## Statistical Management

Question 1

Quantitative analysis is a tool that is used to understand, explain and predict behavior of different phenomena using measurement, research, statistical and mathematical modeling. Quantitative analysis provides a scientific approach to managerial decision making because it involves manipulating and processing raw data into meaningful information using a structured procedure. Quantitative analysis involves seven steps; problem definition, developing the model, acquisition of input data, developing a solution, testing the developed solution, analyzing results from the solution and lastly implementing the results.

Problem definition is the most difficult yet most important step in quantitative analysis. The problem needs to be stated in a clearly and in a concise manner so that it gives direction and meaning. The problem statement should identify the real causes, not just mere symptoms. The objectives need to be specific and capable of measurement. The second step is the development of a model. Models contain variables and parameters. Variables can be controllable or uncontrollable. Controllable variables are the decision variables which can be influenced. The contrary is true for uncontrollable variables. Parameters are the quantities, which are known, that are part of the problem. The model developed needs to be solvable, realistic and must use mathematical representations that are understandable. Examples of models include scale models and schematic models.

The third step is the acquisition of input data. Data could be obtained from various sources. For example company documents, company reports, on-site measurements, statistical sampling and interviews. It is important that the data must be accurate and relevant to the problem being studied. Otherwise, an irrelevant solution will be obtained. This is emphasized by the Garbage in- Garbage out (GIGO) rule. The next step is developing a solution. This involves manipulation of the variables of the developed model until a solution that is practical is obtained. There several techniques for finding a solution. The common techniques include solving equations, simulation, trial and error, complete enumeration and use of algorithms. After a solution has been found, the solution is tested to evaluate its accuracy before it is analyzed and implemented. When testing the solution, data that is newly collected is used. The solution is then analyzed to determine its implication. Implementation of a new solution will inevitably lead to changes in the organization. The impact of these changes is what is analyzed at this stage. The final step is implementation of the solution. Implementation is difficult since people will always resist change. During implementation appropriate modification can be made.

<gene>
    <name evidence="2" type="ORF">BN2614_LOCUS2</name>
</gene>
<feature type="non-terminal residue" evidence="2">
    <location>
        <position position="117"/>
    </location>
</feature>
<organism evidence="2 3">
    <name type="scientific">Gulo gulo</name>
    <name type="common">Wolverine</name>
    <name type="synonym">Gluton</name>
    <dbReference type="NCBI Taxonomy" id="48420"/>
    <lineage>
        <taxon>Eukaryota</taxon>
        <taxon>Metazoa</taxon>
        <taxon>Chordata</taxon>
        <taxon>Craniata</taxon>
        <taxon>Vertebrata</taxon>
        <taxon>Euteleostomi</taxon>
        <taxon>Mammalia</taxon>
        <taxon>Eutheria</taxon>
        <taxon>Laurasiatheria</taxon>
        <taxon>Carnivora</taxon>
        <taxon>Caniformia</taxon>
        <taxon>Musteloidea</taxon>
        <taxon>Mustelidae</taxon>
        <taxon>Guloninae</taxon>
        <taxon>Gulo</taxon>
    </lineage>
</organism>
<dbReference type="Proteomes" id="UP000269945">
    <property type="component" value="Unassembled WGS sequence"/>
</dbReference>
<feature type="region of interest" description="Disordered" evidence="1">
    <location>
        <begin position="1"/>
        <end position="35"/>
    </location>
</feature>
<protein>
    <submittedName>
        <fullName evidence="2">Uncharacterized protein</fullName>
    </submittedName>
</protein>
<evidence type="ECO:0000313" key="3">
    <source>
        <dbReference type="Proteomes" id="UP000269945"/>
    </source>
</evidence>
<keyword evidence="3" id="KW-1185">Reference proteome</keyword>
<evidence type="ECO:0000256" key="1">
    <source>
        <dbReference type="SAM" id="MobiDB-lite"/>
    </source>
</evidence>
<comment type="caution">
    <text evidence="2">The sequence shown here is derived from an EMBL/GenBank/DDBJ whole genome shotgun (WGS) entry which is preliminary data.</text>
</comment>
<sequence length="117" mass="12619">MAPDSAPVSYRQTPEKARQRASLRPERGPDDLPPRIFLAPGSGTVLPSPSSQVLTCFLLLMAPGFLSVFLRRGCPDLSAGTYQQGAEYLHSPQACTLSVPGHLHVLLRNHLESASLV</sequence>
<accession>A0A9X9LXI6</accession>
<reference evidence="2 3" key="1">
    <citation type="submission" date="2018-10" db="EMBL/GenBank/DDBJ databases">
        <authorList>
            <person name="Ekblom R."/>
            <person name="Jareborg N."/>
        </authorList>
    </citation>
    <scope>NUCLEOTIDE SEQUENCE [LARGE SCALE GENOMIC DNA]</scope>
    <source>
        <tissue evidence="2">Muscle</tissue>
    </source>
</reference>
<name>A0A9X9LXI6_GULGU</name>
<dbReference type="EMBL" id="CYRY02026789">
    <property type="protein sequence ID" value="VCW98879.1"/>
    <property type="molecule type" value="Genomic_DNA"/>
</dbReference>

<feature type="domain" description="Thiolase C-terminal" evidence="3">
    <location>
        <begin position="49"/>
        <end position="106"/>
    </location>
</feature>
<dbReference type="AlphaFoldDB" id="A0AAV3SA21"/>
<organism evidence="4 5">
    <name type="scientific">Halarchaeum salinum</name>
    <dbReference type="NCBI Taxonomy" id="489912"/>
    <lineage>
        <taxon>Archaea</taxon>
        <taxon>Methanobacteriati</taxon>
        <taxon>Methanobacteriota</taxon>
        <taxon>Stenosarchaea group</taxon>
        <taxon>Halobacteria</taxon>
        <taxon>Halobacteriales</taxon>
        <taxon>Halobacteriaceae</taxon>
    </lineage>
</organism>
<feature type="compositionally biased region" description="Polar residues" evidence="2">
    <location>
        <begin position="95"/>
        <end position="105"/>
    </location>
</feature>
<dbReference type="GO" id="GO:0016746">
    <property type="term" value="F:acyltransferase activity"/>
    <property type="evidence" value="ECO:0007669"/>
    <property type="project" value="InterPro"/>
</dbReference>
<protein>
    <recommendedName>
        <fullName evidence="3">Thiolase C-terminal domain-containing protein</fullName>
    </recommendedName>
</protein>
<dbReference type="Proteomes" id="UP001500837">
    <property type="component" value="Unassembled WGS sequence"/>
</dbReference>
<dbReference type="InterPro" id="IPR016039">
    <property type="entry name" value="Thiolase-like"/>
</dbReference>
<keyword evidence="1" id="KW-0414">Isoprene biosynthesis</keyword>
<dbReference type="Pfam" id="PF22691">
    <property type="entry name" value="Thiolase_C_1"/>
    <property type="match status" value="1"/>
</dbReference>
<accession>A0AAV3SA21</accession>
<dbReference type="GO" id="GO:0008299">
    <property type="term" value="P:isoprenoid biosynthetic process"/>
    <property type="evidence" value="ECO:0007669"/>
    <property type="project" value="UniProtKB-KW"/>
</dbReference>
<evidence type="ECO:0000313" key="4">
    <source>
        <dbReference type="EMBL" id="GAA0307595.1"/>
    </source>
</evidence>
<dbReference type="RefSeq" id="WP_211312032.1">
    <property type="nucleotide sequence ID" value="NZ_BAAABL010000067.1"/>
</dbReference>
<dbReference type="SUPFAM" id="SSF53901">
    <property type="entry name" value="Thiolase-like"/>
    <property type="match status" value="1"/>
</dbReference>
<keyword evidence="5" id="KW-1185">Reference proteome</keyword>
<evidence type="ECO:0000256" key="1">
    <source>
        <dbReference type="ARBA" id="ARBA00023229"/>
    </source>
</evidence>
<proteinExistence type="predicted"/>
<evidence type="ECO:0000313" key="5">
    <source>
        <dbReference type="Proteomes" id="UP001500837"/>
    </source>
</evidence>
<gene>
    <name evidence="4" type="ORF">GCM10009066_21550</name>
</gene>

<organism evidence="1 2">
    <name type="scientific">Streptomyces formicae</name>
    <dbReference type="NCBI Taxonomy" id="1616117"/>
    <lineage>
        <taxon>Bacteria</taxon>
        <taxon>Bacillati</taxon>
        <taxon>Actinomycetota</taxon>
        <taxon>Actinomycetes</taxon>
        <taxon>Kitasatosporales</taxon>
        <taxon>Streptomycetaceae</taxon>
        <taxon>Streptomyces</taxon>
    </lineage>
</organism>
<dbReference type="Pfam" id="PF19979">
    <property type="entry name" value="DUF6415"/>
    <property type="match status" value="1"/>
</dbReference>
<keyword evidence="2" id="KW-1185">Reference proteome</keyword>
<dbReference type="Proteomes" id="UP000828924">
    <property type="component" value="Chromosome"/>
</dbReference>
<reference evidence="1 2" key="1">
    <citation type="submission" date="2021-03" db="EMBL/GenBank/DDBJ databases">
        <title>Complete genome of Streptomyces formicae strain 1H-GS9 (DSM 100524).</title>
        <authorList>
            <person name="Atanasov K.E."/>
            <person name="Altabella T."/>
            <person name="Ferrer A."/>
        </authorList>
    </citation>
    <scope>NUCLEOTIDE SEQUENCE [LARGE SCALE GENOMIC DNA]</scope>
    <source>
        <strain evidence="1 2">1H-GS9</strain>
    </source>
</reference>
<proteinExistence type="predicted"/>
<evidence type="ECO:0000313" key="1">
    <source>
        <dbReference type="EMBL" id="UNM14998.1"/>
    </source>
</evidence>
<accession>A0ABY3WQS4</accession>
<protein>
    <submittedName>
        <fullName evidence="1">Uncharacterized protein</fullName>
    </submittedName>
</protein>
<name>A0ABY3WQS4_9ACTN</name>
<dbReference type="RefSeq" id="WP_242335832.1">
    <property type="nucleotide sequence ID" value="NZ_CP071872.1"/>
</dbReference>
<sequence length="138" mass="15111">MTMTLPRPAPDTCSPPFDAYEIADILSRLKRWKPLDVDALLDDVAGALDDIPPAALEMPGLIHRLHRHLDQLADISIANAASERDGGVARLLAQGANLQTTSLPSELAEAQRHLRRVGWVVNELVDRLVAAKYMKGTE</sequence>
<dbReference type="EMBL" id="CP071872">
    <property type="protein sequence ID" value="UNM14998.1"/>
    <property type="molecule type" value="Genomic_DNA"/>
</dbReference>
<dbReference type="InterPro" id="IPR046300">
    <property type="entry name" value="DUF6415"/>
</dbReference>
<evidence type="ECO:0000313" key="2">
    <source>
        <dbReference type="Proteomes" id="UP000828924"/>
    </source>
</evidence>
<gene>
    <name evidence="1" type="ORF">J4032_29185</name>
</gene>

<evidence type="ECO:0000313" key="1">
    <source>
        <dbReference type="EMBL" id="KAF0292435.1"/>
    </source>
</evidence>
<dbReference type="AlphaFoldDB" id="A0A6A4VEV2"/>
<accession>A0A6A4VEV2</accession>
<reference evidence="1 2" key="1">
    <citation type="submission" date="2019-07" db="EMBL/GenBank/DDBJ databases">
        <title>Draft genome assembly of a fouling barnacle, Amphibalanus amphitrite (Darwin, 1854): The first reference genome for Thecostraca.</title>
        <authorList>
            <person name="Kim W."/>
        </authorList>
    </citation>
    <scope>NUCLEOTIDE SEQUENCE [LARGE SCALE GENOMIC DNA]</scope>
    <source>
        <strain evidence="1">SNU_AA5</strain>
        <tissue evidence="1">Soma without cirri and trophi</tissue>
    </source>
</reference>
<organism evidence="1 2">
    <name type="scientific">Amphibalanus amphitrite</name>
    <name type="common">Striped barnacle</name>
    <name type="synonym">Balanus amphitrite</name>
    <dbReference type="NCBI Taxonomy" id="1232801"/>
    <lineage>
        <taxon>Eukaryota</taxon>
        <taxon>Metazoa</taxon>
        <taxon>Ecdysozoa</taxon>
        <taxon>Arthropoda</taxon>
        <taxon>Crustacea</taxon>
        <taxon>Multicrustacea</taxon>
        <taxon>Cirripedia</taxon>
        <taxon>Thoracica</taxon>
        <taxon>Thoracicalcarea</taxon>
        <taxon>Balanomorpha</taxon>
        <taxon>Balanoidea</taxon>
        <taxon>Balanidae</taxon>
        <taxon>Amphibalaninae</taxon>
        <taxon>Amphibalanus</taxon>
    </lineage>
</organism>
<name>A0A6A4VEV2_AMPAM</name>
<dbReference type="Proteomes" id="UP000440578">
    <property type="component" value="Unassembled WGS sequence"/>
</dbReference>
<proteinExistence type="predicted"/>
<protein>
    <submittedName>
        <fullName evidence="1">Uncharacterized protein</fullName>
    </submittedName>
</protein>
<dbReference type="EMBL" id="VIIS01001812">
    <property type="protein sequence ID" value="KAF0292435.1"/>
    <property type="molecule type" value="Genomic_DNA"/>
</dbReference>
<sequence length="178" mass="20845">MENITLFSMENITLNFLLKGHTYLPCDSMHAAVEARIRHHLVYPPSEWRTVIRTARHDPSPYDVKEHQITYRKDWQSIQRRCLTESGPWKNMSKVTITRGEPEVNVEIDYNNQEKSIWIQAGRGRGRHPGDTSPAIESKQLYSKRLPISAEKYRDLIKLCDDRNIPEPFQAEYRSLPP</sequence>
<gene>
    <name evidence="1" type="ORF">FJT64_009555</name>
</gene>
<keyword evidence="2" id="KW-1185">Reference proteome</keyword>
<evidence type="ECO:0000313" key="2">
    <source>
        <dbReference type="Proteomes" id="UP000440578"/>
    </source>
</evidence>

In conclusion, Quantitative analysis provides a scientific approach to managerial decision making because it involves manipulating and processing raw data into meaningful information using a structured procedure. The procedure is the same as the procedure used in any scientific inquiry.

## Question 2

Quantitative analysis involves a structured procedure for developing solutions to managerial problems. Quantitative analysis involves seven steps; problem definition, developing the model, acquisition of input data, developing a solution, testing the developed solution, analyzing results from the solution and lastly implementing the results. Each of the seven stages has potential pitfall that are likely to derail the process if they are not addressed. This section discusses those problems.

There are two major potential pitfalls when defining the problem. The first one is conflicting viewpoints. Different people with different personalities and professional backgrounds are involved in defining the problem. The problem that is being considered also cut across various departments with different objectives. For example, the main objective of the sales department is to maximize sales. On the other hand, the production department’s main objective is to minimize costs. Therefore, it is only natural that they have conflicting viewpoints. Another pitfall is unrealistic assumptions. In defining the problem, some assumptions regarding the problem are formed since not all variables can be defined. If the assumptions made are unrealistic then the developed solution will be impractical. The main pitfalls in developing the model is fitting the model and understanding the model. The model developed must be comprehensive enough to address the problem. Otherwise, the problem will not be solved. The model must also be simple enough to be understood by all the stakeholders who will implement it. Otherwise, it will not be implemented properly. Therefore, there is a need to create a balance between developing a fitting model and simplifying it for understandability purposes. In the acquisition of input data, the major pitfalls are; availability of data and validity of data. In addressing the problem, data must be availed in order to appreciate and analyze the given problem. The data must be relevant and accurate if a solution is to be found. Otherwise, an irrelevant solution will be obtained. This is emphasized by the Garbage in- Garbage out (GIGO) rule. The major pitfall in the development of a solution is selecting the best technique. The solution obtained depends on the technique used. Different technique could develop different solutions for the same problem. Therefore, it is important to select a technique best befits the situation. The major pitfall in testing the solution is simulating the developed solution in the real world. Normally, when developing the solution several assumptions are made. Sometimes some of these assumptions are ideal and do not hold in the real world. This makes it difficult to test the solution. Lastly, Implementation of the results is the most difficult part. People tend to resist any kind of change. This is because it requires learning new things and in extreme cases some employees may be laid off.

In conclusion, Quantitative analysis involves seven steps; problem definition, developing the model, acquisition of input data, developing a solution, testing the developed solution, analyzing results from the solution and lastly implementing the results. Each of the seven stages has potential pitfall that are likely to derail the process if they are not addressed.

## Question 3

Independent and dependent events in statistics are studied in probability theory. The study of probability is concerned with the combination of two or more events. The relationship between these events determines the rules and methods that will be used in determining the probability of those events. In probability, an event is either independent or dependent.